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Writing a Riot

Riot Grrrl Zines and Feminist Rhetorics


Rebekah J. Buchanan

Riot grrrls, punk feminists best known for their girl power activism and message, used punk ideologies and the literacy practice of zine-ing to create radical feminist sites of resistance. In what ways did zines document feminism and activism of the 1990s? How did riot grrrls use punk ideologies to participate in DIY sites?

In Writing a Riot: Riot Grrl Zines and Feminist Rhetorics, Buchanan argues that zines are a form of literacy participation used to document personal, social, and political values within punk. She examines zine studies as an academic field, how riot grrrls used zines to promote punk feminism, and the ways riot grrrl zines dealt with social justice issues of rape and race. Writing a Riot is the first full-length book that examines riot grrrl zines and their role in documenting feminist history.

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Chapter 2. Putting the Riot Back Into Punk


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“Putting the punk back into feminism, and feminism into punk.”

—Liberty, Riot Grrrl New York City

Contextualizing the Riot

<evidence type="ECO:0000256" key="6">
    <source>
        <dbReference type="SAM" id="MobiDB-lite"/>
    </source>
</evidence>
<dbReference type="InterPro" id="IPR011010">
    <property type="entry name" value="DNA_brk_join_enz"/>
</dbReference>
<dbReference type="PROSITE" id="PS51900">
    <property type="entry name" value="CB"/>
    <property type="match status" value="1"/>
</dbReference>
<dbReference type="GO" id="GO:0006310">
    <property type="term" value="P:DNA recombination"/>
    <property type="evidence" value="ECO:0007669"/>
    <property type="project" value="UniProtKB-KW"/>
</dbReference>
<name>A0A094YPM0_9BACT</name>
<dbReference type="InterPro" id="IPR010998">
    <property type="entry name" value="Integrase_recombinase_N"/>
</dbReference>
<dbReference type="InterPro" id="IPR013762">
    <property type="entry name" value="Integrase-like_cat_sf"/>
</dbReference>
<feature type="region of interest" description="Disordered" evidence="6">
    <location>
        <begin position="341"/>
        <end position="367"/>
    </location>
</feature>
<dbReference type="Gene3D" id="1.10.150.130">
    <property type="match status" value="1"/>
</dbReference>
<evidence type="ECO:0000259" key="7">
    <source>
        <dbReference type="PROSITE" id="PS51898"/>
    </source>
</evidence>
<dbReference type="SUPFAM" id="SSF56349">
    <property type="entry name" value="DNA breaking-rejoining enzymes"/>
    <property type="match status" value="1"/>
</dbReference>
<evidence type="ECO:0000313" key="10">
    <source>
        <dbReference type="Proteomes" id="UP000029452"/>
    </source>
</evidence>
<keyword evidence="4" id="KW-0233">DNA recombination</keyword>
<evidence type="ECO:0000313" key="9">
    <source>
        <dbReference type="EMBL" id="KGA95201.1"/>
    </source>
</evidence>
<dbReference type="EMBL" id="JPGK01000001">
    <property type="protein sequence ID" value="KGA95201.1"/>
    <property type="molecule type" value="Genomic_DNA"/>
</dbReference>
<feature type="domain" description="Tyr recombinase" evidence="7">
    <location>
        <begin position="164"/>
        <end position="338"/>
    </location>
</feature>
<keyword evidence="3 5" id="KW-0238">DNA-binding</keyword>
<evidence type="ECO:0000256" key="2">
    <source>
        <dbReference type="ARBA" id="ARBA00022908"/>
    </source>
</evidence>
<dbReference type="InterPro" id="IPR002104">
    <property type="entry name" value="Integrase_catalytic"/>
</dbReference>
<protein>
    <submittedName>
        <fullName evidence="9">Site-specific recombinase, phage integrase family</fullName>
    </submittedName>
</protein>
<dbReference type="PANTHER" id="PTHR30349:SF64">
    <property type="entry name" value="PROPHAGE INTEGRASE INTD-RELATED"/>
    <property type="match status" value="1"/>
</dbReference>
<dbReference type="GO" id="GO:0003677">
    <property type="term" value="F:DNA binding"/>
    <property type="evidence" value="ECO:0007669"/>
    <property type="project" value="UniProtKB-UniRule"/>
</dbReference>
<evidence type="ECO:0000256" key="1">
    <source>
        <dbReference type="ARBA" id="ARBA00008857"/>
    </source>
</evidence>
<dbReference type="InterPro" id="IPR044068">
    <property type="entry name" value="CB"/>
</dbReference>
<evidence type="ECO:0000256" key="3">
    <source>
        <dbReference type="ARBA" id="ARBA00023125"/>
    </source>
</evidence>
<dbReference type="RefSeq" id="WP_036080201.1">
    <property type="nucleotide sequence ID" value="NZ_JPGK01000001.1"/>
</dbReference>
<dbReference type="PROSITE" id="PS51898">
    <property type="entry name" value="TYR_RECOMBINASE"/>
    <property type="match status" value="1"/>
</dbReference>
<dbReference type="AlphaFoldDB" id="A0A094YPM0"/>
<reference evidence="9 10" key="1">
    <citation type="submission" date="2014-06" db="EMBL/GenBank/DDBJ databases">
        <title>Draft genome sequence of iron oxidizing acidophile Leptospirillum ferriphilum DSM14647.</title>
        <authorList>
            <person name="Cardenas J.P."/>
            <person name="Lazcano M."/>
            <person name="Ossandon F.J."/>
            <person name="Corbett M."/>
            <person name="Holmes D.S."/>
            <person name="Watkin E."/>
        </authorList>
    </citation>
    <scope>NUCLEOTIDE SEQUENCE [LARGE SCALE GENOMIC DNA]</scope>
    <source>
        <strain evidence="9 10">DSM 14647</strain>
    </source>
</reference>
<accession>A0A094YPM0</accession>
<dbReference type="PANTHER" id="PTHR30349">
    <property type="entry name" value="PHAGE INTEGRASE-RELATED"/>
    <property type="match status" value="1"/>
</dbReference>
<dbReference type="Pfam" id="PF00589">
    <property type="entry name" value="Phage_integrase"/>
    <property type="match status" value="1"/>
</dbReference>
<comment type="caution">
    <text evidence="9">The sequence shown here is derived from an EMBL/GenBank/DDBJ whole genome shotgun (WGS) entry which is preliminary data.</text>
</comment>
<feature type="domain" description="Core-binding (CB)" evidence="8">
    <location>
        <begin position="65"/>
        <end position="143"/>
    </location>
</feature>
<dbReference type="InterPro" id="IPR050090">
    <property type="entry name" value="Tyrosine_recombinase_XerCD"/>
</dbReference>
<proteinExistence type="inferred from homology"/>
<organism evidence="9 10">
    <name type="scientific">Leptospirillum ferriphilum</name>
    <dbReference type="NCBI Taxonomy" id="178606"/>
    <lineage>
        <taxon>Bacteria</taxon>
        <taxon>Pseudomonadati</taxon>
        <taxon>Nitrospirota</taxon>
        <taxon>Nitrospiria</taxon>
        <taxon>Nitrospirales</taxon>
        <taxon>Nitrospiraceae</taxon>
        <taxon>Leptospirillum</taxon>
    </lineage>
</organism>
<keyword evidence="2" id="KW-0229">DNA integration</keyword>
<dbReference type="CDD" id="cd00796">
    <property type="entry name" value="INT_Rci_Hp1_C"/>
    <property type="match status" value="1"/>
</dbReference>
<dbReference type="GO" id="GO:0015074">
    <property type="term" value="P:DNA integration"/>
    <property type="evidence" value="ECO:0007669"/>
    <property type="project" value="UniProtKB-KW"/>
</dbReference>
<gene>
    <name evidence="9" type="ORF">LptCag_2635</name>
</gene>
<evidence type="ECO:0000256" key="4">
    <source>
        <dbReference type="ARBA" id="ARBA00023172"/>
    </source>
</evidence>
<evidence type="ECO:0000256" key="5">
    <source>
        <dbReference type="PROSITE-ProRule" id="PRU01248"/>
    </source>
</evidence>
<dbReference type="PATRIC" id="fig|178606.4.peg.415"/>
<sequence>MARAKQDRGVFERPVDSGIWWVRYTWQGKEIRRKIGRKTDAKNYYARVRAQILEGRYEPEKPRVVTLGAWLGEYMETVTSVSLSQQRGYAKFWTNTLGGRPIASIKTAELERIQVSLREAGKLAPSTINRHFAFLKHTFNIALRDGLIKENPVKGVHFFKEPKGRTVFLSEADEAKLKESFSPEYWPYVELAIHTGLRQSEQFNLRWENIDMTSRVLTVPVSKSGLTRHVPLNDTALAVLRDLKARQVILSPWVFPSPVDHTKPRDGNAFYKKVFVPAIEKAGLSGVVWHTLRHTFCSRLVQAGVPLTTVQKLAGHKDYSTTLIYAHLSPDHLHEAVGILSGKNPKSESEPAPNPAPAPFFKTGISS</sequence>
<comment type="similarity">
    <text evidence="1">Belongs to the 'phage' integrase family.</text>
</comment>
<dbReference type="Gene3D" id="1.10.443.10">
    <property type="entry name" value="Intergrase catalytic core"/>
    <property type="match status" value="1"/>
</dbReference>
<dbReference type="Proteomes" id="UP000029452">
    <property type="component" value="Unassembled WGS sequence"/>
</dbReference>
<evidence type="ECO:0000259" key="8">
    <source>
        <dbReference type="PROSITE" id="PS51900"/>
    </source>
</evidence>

It’s been over twenty-five years since riot grrrl “officially” started. Since that time, there have been massive changes in both the music and publishing industries. Basement shows and bands being able to make it touring in a van, selling merch, and sleeping on couches is not as prevalent as it was in the 1980s and 1990s. Some of this has to do with the literal price of gas. Small town music scenes where bands would tour through to visit friends or share their music have become more regional. Bands don’t make cassette tapes with handwritten sleeves, print their own shirts, or create travel zines the way they used to. This is not to say that in any way these practices have become obsolete. In recent years, we have seen a growing return to records, the record store, and the community around records. But bands are releasing records out of nostalgia, and many bands just play locally because touring is not only time intensive, but not as cost effective as it was 30 years ago. Bands can be heard ← 25 | 26 → on the internet, through sites like Soundcloud and YouTube and don’t need to tour in order for people to know who they are. We promote music in different ways.

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